Copyright ©2008 The WJG Press and Baishideng. All rights reserved.
World J Gastroenterol. Jun 28, 2008; 14(24): 3798-3803
Published online Jun 28, 2008. doi: 10.3748/wjg.14.3798
Endoscopic stenting-Where are we now and where can we go?
Mark Terence McLoughlin, Michael Francis Byrne
Mark Terence McLoughlin, Michael Francis Byrne, UBC Division of Gastroenterology, Vancouver, British Columbia V5Z 1M9, Canada
Author contributions: McLoughlin MT and Byrne MF contributed equally to this paper.
Correspondence to: Dr. Michael Francis Byrne, MA, MD (Cantab), MRCP (UK), FRCPC, UBC Division of Gastroenterology, 5135-2775 Laurel Street, Vancouver, British Columbia V5Z 1M9, Canada.
Telephone: +1-604-8755640
Fax: +1-604-8755447
Received: February 18, 2008
Revised: May 10, 2008
Accepted: May 17, 2008
Published online: June 28, 2008

Self expanding metal stents (SEMS) play an important role in the management of malignant obstructing lesions in the gastrointestinal tract. Traditionally, they have been used for palliation in malignant gastric outlet and colonic obstruction and esophageal malignancy. The development of the polyflex stent, which is a removable self expanding plastic stent, allows temporary stent insertion for benign esophageal disease and possibly for patients undergoing neoadjuvant chemotherapy prior to esophagectomy. Potential complications of SEMS insertion include perforation, tumour overgrowth or ingrowth, and stent migration. Newer stents are being developed with the aim of increasing technical and clinical success rates, while reducing complication rates. Other areas of development include biodegradable stents for benign disease and radioactive or drug-eluting stents for malignant disease. It is hoped that, in the future, newer stents will improve our management of these difficult conditions and, possibly, provide prognostic as well as symptomatic benefit in the setting of malignant obstruction.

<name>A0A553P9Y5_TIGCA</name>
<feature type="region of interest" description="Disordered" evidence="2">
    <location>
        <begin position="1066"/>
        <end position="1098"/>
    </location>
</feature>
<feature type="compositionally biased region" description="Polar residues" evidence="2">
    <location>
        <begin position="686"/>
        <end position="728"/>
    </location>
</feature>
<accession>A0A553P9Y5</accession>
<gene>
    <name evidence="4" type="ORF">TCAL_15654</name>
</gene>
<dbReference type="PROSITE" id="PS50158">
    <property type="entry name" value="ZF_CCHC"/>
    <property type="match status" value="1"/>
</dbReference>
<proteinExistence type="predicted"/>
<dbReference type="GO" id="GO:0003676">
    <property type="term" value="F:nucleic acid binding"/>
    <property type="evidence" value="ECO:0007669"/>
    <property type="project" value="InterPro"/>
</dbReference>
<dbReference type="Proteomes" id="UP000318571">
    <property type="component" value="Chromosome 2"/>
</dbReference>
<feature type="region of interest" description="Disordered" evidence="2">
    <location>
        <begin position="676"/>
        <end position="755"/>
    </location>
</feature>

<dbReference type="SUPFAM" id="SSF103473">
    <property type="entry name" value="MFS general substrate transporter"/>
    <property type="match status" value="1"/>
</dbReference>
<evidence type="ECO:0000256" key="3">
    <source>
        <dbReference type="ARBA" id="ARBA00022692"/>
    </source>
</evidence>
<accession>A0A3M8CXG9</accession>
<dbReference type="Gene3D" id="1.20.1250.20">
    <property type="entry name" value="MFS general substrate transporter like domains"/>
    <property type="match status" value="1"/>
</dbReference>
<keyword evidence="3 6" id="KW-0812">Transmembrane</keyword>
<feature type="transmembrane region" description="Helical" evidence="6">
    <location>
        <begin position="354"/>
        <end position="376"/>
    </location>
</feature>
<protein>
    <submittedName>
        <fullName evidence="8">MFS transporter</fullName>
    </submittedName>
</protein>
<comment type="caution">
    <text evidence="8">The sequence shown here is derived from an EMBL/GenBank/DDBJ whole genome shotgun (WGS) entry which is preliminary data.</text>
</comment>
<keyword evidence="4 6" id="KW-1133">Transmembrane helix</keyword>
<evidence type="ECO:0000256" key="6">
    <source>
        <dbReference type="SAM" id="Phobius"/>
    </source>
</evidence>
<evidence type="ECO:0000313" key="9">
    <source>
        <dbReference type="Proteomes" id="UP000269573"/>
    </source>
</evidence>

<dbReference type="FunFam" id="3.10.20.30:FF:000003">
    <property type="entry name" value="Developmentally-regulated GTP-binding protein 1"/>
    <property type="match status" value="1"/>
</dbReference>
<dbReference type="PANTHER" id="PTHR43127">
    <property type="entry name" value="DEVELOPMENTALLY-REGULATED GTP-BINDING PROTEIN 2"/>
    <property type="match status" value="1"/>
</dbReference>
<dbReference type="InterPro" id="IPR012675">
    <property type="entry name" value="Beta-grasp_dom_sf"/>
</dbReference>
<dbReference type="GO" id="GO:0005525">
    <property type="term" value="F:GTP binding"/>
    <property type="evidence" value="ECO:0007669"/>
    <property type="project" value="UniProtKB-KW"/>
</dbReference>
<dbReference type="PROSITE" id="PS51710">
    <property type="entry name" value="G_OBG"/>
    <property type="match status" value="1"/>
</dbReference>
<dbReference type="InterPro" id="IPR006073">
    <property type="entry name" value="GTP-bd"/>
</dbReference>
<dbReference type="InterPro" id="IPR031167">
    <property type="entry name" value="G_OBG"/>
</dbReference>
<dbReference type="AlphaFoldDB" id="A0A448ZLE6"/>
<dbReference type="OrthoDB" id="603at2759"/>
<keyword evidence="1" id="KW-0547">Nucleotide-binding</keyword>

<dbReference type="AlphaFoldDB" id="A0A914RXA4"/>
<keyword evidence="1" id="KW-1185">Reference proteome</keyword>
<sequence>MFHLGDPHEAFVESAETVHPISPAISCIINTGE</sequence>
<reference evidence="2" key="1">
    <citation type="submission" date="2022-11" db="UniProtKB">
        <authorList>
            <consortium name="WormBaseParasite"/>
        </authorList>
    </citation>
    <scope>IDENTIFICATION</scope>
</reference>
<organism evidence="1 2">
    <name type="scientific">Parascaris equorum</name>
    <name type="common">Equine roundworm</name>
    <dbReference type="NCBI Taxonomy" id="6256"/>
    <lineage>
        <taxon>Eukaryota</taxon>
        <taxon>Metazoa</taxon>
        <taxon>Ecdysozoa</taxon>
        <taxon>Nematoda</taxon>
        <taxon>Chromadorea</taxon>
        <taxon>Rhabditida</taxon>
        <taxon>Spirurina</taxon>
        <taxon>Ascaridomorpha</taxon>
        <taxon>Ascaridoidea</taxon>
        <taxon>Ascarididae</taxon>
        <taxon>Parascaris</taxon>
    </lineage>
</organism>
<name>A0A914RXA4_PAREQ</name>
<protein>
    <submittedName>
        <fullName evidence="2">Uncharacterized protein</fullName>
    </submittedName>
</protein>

Keywords: Endoscopy, Stent, Palliation, Bowel obstruction, Malignancy